‘Tis the Season for Jellyfish
“Summertime, summertime, sum sum summertime!” The 1958 hit by The Jamies is a rousing anthem exclaiming the joy of all things summer. Summer lovers embrace every single minute of enjoying the sun, sports, outdoor living, and, especially, long sunny days at the beach. Along with sunscreen, staying hydrated, and good music, watching out for jellyfish in the water is an essential part of enjoyable summer living.
What are Jellyfish?
If you’ve never seen them, jellyfish look a little bit like a gelatinous umbrella with tentacles; they’re somewhat prehistoric looking. Lovely to watch, jellyfish appear to float and/or swim languidly in the water. There are two kinds of jellyfish, although only one is considered a “real” jellyfish. That type, scyphozoa, lives in saltwater. The other type of jellyfish, hydrozoa, lives in freshwater, although some marine scientists argue that they are not real jellyfish.
What Happens During a Jellyfish Sting?
Jellyfish are generally colorful and look pretty harmless, but when it is threatened in some way, its tentacles adhere to the threat (perhaps a leg or foot). The tentacles, in which there are numerous stingers, then shoot venom into the area which they are adhered to, causing what’s commonly known as a jellyfish sting. The resulting sting is usually mild unless you are stung by a box jellyfish. A box jellyfish, whose umbrella is box-shaped, emits poisonous venom and requires immediate medical treatment.
Symptoms of a Jellyfish Sting
Getting stung by a jellyfish is certainly unpleasant. Typical symptoms are:
- A feeling of burning or stinging
- A throbbing feeling that may radiate from the affected area
- A discolored area on the skin where the sting occurred
Treating a Jellyfish Sting
In most cases, jellyfish stings are not serious. To provide first aid for a jellyfish sting, do the following:
- Leave the water
- Immediately rinse the area with salt, not fresh, water
- Remove the stingers by scraping them off with a firm object such as a credit card or shell
- Soak the area in water that is as hot as tolerated without burning for 20 minutes to inactivate the venom and relieve pain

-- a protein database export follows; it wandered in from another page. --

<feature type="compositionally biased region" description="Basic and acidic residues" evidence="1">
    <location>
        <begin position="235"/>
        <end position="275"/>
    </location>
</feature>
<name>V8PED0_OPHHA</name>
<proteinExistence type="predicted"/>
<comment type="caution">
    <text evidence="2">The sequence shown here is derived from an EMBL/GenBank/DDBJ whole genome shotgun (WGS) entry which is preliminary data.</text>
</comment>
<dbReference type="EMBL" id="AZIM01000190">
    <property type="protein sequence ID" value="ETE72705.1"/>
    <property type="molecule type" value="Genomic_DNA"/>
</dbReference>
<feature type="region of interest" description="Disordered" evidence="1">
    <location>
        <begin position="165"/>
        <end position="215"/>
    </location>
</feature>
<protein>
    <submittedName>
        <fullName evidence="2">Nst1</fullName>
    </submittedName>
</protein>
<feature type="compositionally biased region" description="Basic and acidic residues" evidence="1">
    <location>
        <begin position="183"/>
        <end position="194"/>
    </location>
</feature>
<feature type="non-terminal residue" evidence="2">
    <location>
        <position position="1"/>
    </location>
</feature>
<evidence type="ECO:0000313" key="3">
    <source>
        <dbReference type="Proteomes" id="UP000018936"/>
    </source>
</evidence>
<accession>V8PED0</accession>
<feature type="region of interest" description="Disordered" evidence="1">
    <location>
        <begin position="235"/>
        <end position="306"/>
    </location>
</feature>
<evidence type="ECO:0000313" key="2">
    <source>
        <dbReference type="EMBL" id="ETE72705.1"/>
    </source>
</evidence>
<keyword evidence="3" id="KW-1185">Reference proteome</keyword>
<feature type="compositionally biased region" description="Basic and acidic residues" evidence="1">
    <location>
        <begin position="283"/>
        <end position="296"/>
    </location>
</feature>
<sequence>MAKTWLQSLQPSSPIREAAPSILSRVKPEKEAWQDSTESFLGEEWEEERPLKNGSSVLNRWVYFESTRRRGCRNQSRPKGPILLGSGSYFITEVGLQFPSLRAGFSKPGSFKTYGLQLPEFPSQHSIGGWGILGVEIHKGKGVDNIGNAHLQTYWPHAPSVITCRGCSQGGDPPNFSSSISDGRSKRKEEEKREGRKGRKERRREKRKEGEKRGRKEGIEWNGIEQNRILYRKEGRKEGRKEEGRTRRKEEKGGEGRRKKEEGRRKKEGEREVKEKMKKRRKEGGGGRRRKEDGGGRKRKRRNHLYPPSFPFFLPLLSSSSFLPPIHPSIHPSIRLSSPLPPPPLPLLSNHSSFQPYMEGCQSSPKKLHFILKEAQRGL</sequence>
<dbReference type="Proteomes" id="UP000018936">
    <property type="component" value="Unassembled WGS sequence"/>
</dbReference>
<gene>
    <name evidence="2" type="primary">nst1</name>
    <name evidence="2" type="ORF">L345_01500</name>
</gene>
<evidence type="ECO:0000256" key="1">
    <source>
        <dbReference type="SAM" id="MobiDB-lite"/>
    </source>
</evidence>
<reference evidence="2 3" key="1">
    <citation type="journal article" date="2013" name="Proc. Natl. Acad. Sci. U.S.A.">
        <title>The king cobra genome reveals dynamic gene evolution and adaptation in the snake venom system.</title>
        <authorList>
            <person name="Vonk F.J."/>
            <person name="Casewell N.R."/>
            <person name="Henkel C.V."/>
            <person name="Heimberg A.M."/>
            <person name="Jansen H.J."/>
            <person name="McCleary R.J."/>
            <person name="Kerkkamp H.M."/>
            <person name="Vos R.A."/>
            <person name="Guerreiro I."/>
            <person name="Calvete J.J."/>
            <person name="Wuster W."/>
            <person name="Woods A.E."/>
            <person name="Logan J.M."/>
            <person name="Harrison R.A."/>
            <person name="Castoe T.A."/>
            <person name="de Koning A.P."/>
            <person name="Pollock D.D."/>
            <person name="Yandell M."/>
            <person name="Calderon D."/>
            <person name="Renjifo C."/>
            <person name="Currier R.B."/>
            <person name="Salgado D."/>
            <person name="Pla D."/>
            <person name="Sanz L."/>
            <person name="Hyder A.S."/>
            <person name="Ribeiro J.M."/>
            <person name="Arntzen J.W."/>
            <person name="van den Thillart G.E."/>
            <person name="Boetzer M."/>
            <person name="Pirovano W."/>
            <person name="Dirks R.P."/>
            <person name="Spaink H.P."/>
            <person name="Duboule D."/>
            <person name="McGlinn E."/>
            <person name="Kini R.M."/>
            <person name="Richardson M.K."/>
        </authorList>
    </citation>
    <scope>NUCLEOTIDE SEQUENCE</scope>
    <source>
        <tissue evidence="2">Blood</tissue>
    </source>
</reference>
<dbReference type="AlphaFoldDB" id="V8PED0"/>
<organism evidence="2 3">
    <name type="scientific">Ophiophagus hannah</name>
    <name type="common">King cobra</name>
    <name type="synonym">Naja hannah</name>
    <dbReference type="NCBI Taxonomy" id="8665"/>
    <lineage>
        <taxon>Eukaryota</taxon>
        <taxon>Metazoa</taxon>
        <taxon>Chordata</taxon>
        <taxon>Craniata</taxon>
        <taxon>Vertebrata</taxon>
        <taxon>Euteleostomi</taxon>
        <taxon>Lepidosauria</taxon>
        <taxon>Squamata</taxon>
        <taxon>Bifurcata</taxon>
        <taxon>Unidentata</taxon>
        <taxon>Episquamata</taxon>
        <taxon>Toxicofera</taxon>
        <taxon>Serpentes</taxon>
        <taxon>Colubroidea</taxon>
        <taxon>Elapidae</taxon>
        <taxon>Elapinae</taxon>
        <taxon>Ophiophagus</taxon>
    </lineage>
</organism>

- Apply a mild topical ointment like hydrocortisone if needed
- Use ice for swelling
Depending on your age, overall health, the size of the area affected by the sting, and the type of jellyfish that stung you, you may experience more serious symptoms. These may be:
- Chest pain
- Difficulty breathing
- Nausea or vomiting
- Difficulty swallowing
Call 9-1-1 and seek immediate medical attention for any of those symptoms because they can be indicators of an anaphylactic, or very severe, allergic reaction. Anaphylaxis requires care at a local emergency room because of its level of seriousness.
There is also a slight possibility that the area affected by the sting may become infected. If the area remains red, develops a rash, or becomes very sore, you may need an antibiotic so, please, see a medical professional.
Summertime Fun Time
Whether you’re taking a day trip or a longer vacation, beach summer fun is something to look forward to! A jellyfish sting shouldn’t derail your summer plans, but, if you need help treating one, please contact The Derm NP for assistance. We’re here to help with this and any other dermatology issue – and right from the comfort of your own space!
Disclaimer: The information contained here was not written by a medical doctor and is intended for informational purposes only. This is not a substitute for medical advice.